You know, there are too few arepa joints in this city, and that makes this place a real gem. Owner Leonardo Molino hails from Venezuela, and so the stuffed cornmeal pockets at this joint follow in the vein of the version from that country — they’re derived from his mother’s recipe. Most people order the pabellon criollo, a Venezuelan specialty that packs shredded beef, black beans, white rice, sweet plantains, and cheese into the pouch; we’re also into the vegetariano, which marries avocado and plantain.

5. Fritzl’s Lunch Box, 173 Irving Avenue, 929-210-9531
It’s been awhile since we’ve written about this burger, but that doesn’t make it less lovable — we had the cheek-and-chuck patty, cloaked in cheese and topped with pickles and onions, quite recently, and the tender puck still drools savory meat juice in a manner that’s practically pornographic. But we’ve now talked about the burger so much that we feel sort of bad for the rest of the menu at this charming spot, because the fried chicken sandwich, the pastas, and the seasonal salads are always well-crafted, too. Stop in, pull up a seat on the back patio, and pair your meal to something from the well-edited beer list.

4. Taqueria Cocoyoc, 211 Wyckoff Avenue, 718-497-4489
One of the best things about Bushwick is that it is teeming with decent Mexican restaurants; this fluorescent-lit cantina, which is fronted by a picture board of dishes on offer, is one of the best. We’ve praised its barbacoa enchilada taco — stuffed with spicy goat — recently, and its cemitas in the past. But the menu here is massive, and you might also want to sample its killer Mexican breakfasts, a burrito, one of its tostadas, another of its tacos, or a platter loaded with camarones (shrimp) in salsa verde.

3. Cafeteria La Mejor, 191 Suydam
Where is the best Cuban sandwich in the city, you ask? Why, it’s hanging out in Bushwick, besting its competitors by a considerable margin. This colorful cafe presses its pork and swiss sandwiches until, per its menu, they’re “eggshell-crisp,” and that’s an excellent descriptor for the final product. Pair yours to a Cuban coffee, made with salt and butter. After your first trip, you’re going to crave what this place puts out — and you’re going to wish it would extend its hours into the evenings.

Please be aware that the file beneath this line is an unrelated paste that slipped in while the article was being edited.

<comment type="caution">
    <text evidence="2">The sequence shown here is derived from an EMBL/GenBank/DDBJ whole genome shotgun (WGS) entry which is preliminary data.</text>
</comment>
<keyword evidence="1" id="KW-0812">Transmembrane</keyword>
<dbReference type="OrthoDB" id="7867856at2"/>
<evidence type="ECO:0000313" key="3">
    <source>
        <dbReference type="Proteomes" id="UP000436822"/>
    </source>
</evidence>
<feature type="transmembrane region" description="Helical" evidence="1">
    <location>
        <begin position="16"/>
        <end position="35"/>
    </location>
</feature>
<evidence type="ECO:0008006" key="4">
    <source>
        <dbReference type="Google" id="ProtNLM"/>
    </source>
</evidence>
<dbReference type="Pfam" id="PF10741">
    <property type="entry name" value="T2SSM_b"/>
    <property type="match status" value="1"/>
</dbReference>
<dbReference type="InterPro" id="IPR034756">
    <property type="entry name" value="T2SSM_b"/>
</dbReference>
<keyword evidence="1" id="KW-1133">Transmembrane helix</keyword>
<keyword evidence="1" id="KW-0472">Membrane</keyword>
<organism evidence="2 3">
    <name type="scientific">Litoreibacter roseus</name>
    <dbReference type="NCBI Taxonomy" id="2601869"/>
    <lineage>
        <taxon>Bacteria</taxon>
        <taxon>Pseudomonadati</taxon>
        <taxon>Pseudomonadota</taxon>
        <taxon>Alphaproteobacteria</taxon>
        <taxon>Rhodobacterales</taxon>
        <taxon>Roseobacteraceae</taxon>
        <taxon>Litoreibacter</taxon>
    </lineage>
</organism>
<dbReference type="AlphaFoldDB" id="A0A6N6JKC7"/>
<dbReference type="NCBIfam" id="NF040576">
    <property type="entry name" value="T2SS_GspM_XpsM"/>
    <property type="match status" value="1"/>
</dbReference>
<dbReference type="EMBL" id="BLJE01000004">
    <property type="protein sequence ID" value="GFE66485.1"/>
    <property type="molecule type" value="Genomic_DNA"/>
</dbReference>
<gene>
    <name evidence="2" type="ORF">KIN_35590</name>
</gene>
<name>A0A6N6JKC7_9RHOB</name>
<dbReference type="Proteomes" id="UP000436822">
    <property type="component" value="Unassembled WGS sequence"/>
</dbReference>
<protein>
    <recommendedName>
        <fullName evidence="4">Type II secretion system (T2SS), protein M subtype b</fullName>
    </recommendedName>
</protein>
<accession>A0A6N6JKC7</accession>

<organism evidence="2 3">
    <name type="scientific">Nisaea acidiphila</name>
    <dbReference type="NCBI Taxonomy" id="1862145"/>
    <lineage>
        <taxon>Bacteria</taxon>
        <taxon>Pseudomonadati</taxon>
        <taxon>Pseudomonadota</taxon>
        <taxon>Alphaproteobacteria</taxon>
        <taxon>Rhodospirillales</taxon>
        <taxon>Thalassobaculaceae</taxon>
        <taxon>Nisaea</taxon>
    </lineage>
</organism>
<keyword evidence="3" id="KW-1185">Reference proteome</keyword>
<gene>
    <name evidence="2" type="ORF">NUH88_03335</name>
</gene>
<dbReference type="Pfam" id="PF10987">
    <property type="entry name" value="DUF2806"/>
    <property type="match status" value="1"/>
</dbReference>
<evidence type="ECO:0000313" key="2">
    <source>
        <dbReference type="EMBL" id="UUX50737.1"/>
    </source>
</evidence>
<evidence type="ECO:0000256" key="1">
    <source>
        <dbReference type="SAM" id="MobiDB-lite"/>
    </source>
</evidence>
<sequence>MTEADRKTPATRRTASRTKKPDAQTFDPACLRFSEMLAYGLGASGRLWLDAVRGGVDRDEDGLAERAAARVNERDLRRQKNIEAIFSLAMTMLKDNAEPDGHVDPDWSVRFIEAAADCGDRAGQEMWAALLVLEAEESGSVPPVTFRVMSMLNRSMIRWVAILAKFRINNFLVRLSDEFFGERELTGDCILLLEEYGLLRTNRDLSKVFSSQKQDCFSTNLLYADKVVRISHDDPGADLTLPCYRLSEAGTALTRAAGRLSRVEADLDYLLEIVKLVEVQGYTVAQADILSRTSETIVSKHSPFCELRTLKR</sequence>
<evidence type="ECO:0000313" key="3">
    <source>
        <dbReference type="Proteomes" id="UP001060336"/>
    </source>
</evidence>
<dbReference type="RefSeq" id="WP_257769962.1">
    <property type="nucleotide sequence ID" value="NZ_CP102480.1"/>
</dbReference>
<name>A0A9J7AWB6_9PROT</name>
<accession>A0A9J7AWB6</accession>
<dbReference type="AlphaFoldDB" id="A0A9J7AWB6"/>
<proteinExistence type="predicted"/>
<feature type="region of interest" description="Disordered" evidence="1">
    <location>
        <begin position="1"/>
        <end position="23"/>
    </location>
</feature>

2. Bunna Cafe, 1084 Flushing Avenue
In a town light on good Ethiopian food, Bunna is a godsend — the kitchen turns out stellar versions of fit fit and wot that place it among the best in its field. That the restaurant also happens to be vegan makes it more intriguing, though the owners say this is not as odd as it seems: Dishes here follow a long-established meatless Ethiopian tradition. Gather a group and order a sampler platter, which allows you to try everything on the menu. And consider the unique brunch, too — we’re suckers for the ful, a fava bean stew served with fried flatbread.

1. Taqueria Izucar, 1503 Myrtle Avenue, 718-456-0569
Would you like to have a truly transcendent taco? The type that’ll make you drop to your knees and praise Dios for giving us cornmeal, cilantro, onion, and braised meat? Of course you would, and for those of you who’ve sworn up and down that you’ll never find that kind of experience here in New York City, we offer Taqueria Izucar, an alcove with irregular hours that turns out crushingly beautiful suadero tacos, simple, hot tortilla packets of juicy braised veal that could move a (wo)man to weep. Order by the half-dozen, and elbow your way into a little counter space to enjoy them on the spot — these are best consumed immediately, though you’ll see plenty of people carrying out.